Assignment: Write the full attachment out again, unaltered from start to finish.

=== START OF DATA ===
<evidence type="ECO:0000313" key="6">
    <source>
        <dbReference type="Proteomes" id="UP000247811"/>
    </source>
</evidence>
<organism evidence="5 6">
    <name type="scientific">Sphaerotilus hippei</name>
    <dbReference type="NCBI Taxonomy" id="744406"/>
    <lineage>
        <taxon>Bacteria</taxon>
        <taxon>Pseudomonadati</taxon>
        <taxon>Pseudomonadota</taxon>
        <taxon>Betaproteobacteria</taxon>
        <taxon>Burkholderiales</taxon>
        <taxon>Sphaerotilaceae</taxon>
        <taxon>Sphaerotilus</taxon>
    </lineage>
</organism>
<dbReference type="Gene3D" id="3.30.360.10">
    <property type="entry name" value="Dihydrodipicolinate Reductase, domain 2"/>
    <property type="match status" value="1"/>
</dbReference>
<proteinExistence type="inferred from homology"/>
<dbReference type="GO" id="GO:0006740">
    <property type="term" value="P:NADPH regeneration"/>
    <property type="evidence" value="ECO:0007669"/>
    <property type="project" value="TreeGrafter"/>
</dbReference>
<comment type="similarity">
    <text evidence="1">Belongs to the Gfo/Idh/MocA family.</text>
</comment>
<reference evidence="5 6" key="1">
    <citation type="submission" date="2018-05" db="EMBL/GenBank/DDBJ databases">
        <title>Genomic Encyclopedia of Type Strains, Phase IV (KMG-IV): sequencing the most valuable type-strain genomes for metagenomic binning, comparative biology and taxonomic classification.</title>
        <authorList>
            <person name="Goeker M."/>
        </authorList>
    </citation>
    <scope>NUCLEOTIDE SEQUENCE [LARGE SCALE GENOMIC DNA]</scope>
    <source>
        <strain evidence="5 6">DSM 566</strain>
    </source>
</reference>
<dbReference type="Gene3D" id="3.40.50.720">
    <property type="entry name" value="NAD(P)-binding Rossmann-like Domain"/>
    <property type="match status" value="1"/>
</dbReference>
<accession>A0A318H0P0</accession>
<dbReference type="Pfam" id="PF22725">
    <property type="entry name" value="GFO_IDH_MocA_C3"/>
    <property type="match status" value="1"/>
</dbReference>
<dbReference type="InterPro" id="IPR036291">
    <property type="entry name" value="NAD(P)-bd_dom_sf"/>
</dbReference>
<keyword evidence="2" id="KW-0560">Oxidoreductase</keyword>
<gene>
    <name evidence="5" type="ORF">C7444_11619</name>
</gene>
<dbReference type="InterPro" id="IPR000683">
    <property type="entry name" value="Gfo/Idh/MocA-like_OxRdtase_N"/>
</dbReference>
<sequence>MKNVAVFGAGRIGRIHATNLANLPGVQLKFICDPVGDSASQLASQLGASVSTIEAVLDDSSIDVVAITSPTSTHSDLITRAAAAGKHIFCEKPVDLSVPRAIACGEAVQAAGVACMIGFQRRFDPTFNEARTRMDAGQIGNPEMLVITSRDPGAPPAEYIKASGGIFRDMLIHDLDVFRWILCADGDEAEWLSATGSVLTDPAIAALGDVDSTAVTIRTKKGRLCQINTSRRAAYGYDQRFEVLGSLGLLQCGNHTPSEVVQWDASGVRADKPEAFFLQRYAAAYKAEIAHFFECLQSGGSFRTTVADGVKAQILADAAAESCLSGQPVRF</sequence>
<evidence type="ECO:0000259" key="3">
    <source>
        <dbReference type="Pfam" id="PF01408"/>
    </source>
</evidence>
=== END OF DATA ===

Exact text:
<evidence type="ECO:0000313" key="6">
    <source>
        <dbReference type="Proteomes" id="UP000247811"/>
    </source>
</evidence>
<organism evidence="5 6">
    <name type="scientific">Sphaerotilus hippei</name>
    <dbReference type="NCBI Taxonomy" id="744406"/>
    <lineage>
        <taxon>Bacteria</taxon>
        <taxon>Pseudomonadati</taxon>
        <taxon>Pseudomonadota</taxon>
        <taxon>Betaproteobacteria</taxon>
        <taxon>Burkholderiales</taxon>
        <taxon>Sphaerotilaceae</taxon>
        <taxon>Sphaerotilus</taxon>
    </lineage>
</organism>
<dbReference type="Gene3D" id="3.30.360.10">
    <property type="entry name" value="Dihydrodipicolinate Reductase, domain 2"/>
    <property type="match status" value="1"/>
</dbReference>
<proteinExistence type="inferred from homology"/>
<dbReference type="GO" id="GO:0006740">
    <property type="term" value="P:NADPH regeneration"/>
    <property type="evidence" value="ECO:0007669"/>
    <property type="project" value="TreeGrafter"/>
</dbReference>
<comment type="similarity">
    <text evidence="1">Belongs to the Gfo/Idh/MocA family.</text>
</comment>
<reference evidence="5 6" key="1">
    <citation type="submission" date="2018-05" db="EMBL/GenBank/DDBJ databases">
        <title>Genomic Encyclopedia of Type Strains, Phase IV (KMG-IV): sequencing the most valuable type-strain genomes for metagenomic binning, comparative biology and taxonomic classification.</title>
        <authorList>
            <person name="Goeker M."/>
        </authorList>
    </citation>
    <scope>NUCLEOTIDE SEQUENCE [LARGE SCALE GENOMIC DNA]</scope>
    <source>
        <strain evidence="5 6">DSM 566</strain>
    </source>
</reference>
<dbReference type="Gene3D" id="3.40.50.720">
    <property type="entry name" value="NAD(P)-binding Rossmann-like Domain"/>
    <property type="match status" value="1"/>
</dbReference>
<accession>A0A318H0P0</accession>
<dbReference type="Pfam" id="PF22725">
    <property type="entry name" value="GFO_IDH_MocA_C3"/>
    <property type="match status" value="1"/>
</dbReference>
<dbReference type="InterPro" id="IPR036291">
    <property type="entry name" value="NAD(P)-bd_dom_sf"/>
</dbReference>
<keyword evidence="2" id="KW-0560">Oxidoreductase</keyword>
<gene>
    <name evidence="5" type="ORF">C7444_11619</name>
</gene>
<dbReference type="InterPro" id="IPR000683">
    <property type="entry name" value="Gfo/Idh/MocA-like_OxRdtase_N"/>
</dbReference>
<sequence>MKNVAVFGAGRIGRIHATNLANLPGVQLKFICDPVGDSASQLASQLGASVSTIEAVLDDSSIDVVAITSPTSTHSDLITRAAAAGKHIFCEKPVDLSVPRAIACGEAVQAAGVACMIGFQRRFDPTFNEARTRMDAGQIGNPEMLVITSRDPGAPPAEYIKASGGIFRDMLIHDLDVFRWILCADGDEAEWLSATGSVLTDPAIAALGDVDSTAVTIRTKKGRLCQINTSRRAAYGYDQRFEVLGSLGLLQCGNHTPSEVVQWDASGVRADKPEAFFLQRYAAAYKAEIAHFFECLQSGGSFRTTVADGVKAQILADAAAESCLSGQPVRF</sequence>
<evidence type="ECO:0000259" key="3">
    <source>
        <dbReference type="Pfam" id="PF01408"/>
    </source>
</evidence>